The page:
Eusebius historia ecclesiastical online dating
The point to be kept in remembrance is that, while they affirmed the Word of God to be everlasting, they imagined Him as having become the Son to create the worlds and redeem mankind.Among the ante-Nicene writers, a certain ambiguity of expression may be detected, outside the school of Alexandria, touching this last head of doctrine. that there was only one God ; and the Trinity, that this Absolute One existed in three distinct subsistences; and the Circuminession, that Father, Word, and Spirit could not be separated, in fact or in thought, from one another; yet an opening was left for discussion as regarded the term "Son," and the period of His "generation" ( gennesis ).Even if metaphorical, such language might give shelter to unfair disputants; but we are not answerable for the slips of teachers who failed to perceive all the consequences of doctrinal truths really held by them.
But we shall better grasp its meaning if we term it an Eastern attempt to rationalize the creed by stripping it of mystery so far as the relation of Christ to God was concerned.Origen himself, whose unadvised speculations were charged with the guilt of Arianism, and who employed terms like "the second God," concerning the Logos, which were never adopted by the Church -- this very Origen taught the eternal Sonship of the Word, and was not a Semi-Arian.To him the Logos, the Son, and Jesus of Nazareth were one ever-subsisting Divine Person, begotten of the Father, and, in this way, "subordinate" to the source of His being.Catholics had always maintained that Christ was truly the Son, and truly God.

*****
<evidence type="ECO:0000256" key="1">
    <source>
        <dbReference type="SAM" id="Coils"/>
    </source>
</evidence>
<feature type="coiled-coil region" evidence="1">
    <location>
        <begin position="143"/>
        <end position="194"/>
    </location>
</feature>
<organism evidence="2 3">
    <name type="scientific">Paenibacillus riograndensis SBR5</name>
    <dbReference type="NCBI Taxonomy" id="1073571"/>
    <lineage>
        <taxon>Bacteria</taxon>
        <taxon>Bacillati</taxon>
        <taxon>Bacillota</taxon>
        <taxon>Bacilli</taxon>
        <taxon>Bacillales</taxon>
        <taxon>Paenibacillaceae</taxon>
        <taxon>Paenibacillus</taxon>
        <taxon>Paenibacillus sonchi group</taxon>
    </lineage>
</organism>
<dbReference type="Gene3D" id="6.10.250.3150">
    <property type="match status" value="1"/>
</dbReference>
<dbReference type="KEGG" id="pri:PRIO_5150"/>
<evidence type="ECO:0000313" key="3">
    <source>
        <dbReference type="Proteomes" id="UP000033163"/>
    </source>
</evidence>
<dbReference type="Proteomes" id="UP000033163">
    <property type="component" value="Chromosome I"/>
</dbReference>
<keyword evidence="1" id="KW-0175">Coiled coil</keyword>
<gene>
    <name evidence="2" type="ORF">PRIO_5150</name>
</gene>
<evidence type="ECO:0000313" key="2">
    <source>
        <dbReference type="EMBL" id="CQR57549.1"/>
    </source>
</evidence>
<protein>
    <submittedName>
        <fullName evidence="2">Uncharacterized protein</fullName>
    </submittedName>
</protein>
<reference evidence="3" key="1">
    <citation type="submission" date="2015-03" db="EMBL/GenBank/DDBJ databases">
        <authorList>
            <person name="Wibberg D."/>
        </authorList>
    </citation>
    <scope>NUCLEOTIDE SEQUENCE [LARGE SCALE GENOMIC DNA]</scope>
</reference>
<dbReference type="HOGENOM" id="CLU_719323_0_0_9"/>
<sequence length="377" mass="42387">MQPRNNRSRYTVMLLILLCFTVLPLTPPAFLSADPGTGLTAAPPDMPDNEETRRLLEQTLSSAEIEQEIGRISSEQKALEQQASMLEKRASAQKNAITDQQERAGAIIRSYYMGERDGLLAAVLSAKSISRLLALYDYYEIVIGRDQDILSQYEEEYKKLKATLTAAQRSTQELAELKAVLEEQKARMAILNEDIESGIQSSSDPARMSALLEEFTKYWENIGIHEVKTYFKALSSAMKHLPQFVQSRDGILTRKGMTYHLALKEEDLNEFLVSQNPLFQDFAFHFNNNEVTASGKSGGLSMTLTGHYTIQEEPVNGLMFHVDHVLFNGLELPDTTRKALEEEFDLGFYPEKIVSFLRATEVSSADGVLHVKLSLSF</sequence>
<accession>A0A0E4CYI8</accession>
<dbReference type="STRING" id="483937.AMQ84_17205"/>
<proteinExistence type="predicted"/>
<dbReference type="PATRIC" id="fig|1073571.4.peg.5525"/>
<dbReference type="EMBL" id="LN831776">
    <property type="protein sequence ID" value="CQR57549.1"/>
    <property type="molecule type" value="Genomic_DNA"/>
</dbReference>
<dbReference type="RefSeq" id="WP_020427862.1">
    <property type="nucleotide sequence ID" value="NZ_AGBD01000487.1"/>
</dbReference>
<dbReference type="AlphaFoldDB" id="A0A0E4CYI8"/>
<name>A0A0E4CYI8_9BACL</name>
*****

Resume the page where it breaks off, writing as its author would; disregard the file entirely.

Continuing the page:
They worshiped Him with divine honours ; they would never consent to separate Him, in idea or reality, from the Father, Whose Word, Reason, Mind, He was, and in Whose Heart He abode from eternity.
Five ante-Nicene Fathers are especially quoted: Athenagoras, Tatian, Theophilus of Antioch, Hippolytus, and Novatian, whose language appears to involve a peculiar notion of Sonship, as though It did not come into being or were not perfect until the dawn of creation. Cardinal Newman held that their view, which is found clearly in Tertullian, of the Son existing after the Word, is connected as an antecedent with Arianism.